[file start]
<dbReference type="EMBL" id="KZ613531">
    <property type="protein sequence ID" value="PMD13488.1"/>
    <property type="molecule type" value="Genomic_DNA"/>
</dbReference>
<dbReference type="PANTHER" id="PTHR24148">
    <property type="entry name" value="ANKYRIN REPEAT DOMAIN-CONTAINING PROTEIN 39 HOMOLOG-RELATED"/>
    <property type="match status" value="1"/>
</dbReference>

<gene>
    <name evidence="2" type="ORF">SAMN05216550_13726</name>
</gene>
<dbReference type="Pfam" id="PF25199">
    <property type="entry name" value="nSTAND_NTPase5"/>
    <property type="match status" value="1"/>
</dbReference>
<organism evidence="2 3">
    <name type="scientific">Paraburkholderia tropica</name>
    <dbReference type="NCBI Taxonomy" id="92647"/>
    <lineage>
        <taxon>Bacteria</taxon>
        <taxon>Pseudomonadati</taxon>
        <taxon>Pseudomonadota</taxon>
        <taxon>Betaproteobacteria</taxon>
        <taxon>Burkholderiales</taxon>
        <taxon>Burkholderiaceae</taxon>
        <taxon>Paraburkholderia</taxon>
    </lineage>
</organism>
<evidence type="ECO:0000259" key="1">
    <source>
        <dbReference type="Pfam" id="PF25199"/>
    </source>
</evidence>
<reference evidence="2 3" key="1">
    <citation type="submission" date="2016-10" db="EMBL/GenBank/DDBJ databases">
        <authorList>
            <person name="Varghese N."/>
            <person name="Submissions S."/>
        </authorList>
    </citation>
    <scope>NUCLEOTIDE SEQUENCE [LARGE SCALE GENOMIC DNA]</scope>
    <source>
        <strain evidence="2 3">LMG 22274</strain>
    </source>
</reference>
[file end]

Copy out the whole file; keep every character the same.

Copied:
<dbReference type="EMBL" id="KZ613531">
    <property type="protein sequence ID" value="PMD13488.1"/>
    <property type="molecule type" value="Genomic_DNA"/>
</dbReference>
<dbReference type="PANTHER" id="PTHR24148">
    <property type="entry name" value="ANKYRIN REPEAT DOMAIN-CONTAINING PROTEIN 39 HOMOLOG-RELATED"/>
    <property type="match status" value="1"/>
</dbReference>

<gene>
    <name evidence="2" type="ORF">SAMN05216550_13726</name>
</gene>
<dbReference type="Pfam" id="PF25199">
    <property type="entry name" value="nSTAND_NTPase5"/>
    <property type="match status" value="1"/>
</dbReference>
<organism evidence="2 3">
    <name type="scientific">Paraburkholderia tropica</name>
    <dbReference type="NCBI Taxonomy" id="92647"/>
    <lineage>
        <taxon>Bacteria</taxon>
        <taxon>Pseudomonadati</taxon>
        <taxon>Pseudomonadota</taxon>
        <taxon>Betaproteobacteria</taxon>
        <taxon>Burkholderiales</taxon>
        <taxon>Burkholderiaceae</taxon>
        <taxon>Paraburkholderia</taxon>
    </lineage>
</organism>
<evidence type="ECO:0000259" key="1">
    <source>
        <dbReference type="Pfam" id="PF25199"/>
    </source>
</evidence>
<reference evidence="2 3" key="1">
    <citation type="submission" date="2016-10" db="EMBL/GenBank/DDBJ databases">
        <authorList>
            <person name="Varghese N."/>
            <person name="Submissions S."/>
        </authorList>
    </citation>
    <scope>NUCLEOTIDE SEQUENCE [LARGE SCALE GENOMIC DNA]</scope>
    <source>
        <strain evidence="2 3">LMG 22274</strain>
    </source>
</reference>